“Papa! Budako! Papa! Budako!”

My throat was dry and I felt like I was going to be sick but I swallowed and pushed the words out.

“Mini, baby, Papa’s here.”

There was a horrible moment before her searching eyes found me and she relaxed.

“Papa.” She started tearfully, “Papa, what happened?”

Dread filled my gut like cement. I took a deep breath and slowly pulled myself out of my bed. I felt the tug of an IV in my arm and looked around blankly at it. It was on wheels so, as slowly as I had gotten out of bed; I pulled it towards me and rolled it over to Mini’s bed. Gently I reached out and touched her face, that which I could reach. A couple of my fingers brushed the rough fabric of the bandage and it took everything in me not to flinch away.

“How do you feel?” I asked her. Her tiny hand had come to rest on mine, sandwiching it, her face, my hand, her hand. Her grip was so slight but there was no strength in the universe that would have moved my hand then.

She considered my question, her eyes darkly blue and calculating, with all the wisdom of six long years.

“Sleepy and my tummy hurts. What is this thing in my arm? You have one too.”

I nodded anything to delay the inevitable.

“It’s called an IV; it’s to stop your body getting too thirsty. Are you in much pain?”

She shook her head. Orange bouncing around her.

“Only my tummy a bit, and my mouth, what happened? Why are we hurt? Is Budako and Tau and Zain hurt too?”


My next breath shuddered but Kopano and I had decided when we adopted Tau that we would never lie to our children. “We had an accident. We were in a car crash. Budako, Zain and Tau were all hurt too.”

“If they are hurt, where are they?”


I know I told her. I had to have told her because in the years to come she knew. It took nearly six months for her to stop asking for her Budako or for one of the boys. She was too young to really understand death, or at least she should have been. Every few years, she would ask me more about what happened, as she grew older and her worldview expanded, or as her emotional intelligence grew. So we would walk back through what had happened, and try to understand it.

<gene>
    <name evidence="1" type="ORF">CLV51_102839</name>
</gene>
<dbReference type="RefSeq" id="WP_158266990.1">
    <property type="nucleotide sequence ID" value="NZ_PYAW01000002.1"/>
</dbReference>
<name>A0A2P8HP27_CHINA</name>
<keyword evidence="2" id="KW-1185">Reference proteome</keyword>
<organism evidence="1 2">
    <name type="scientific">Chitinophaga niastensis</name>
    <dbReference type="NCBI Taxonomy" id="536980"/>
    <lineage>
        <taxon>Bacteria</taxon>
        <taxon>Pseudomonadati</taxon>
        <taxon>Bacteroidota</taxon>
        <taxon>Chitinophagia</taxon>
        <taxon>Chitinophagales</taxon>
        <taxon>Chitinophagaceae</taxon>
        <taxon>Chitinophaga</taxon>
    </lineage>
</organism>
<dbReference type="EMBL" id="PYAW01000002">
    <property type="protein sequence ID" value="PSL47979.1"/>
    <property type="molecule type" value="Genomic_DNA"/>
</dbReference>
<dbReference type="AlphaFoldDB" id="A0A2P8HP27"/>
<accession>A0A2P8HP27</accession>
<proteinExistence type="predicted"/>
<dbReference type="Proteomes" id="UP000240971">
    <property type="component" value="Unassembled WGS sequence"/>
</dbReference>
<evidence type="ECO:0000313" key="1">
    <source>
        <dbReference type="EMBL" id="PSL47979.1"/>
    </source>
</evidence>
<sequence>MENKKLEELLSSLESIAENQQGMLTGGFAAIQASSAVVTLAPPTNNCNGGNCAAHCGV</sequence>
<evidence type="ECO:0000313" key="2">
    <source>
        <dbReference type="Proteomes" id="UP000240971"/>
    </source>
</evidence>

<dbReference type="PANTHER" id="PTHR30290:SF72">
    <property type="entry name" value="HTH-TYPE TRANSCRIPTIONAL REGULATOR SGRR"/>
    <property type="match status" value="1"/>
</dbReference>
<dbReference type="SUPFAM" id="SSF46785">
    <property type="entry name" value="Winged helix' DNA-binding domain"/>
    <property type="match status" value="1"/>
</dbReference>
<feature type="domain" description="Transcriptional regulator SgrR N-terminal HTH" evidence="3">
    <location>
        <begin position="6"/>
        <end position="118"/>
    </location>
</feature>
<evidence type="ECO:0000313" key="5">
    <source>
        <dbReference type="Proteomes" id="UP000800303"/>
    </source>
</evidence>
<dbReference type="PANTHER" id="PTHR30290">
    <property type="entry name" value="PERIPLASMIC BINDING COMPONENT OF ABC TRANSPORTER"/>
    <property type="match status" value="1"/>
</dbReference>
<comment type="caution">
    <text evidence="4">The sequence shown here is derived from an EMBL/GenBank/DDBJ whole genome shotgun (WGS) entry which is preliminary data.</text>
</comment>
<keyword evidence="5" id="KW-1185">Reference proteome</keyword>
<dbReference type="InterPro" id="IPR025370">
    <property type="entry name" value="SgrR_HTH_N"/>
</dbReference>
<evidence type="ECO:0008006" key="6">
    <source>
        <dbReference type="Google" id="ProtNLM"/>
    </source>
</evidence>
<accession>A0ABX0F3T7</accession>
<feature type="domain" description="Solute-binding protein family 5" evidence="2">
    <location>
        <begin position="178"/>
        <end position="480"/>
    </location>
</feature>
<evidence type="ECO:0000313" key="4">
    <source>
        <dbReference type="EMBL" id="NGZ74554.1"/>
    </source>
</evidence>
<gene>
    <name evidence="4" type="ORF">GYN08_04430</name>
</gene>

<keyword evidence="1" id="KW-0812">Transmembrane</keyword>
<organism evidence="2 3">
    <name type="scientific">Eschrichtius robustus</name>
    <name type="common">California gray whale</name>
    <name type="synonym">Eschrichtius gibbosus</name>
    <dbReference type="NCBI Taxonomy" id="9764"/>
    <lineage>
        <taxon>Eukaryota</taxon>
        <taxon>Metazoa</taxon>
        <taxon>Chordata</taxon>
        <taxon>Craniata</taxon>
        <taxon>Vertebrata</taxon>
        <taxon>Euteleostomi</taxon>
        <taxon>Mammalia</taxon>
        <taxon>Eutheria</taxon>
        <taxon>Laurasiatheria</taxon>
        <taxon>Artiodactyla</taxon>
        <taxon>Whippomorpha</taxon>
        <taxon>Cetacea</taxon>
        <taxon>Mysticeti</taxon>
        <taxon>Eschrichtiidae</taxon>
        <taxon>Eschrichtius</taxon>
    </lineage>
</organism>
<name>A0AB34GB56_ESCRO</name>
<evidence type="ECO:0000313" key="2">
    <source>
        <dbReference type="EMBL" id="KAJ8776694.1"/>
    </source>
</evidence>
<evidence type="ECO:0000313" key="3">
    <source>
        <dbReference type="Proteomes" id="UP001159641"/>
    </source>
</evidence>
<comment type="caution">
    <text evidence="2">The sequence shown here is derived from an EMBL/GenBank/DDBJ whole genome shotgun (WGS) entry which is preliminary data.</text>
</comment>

It was a strange feeling, in the hospital, telling her what had happened, I was saying things, fact but they hadn’t become true yet. They wouldn’t for about a month. One day, in the plaza, buying school books for Mini’s late start to school. Both of us were pretty much healed, no more stitches or broken bones. Just the other stuff. A kid in the crown, a little way ahead seemed just for a second to be Zain. I could have sworn until the sky was pink that it had been him, until he turned slightly and the spell broke. It wasn’t the first or the last time I thought I saw one of their faces in some stranger’s but it was this time that it hit me. I’d talked to Mini a lot over the month about feeling sad, why she was, why I was; what death meant. But there in that bright place, surrounded by hundreds of people all thinking and feeling and none of them my boys or my man, I was overwhelmed by it. My knees grew weak; I sunk to the ground and cried, ugly unstoppable and alone. Until her slight grip on my hands, now pulled up over my face. It was like she knew, no words were needed, she wrapped her arms around my neck and I just sobbed. One thing was for sure, I still didn’t feel lucky.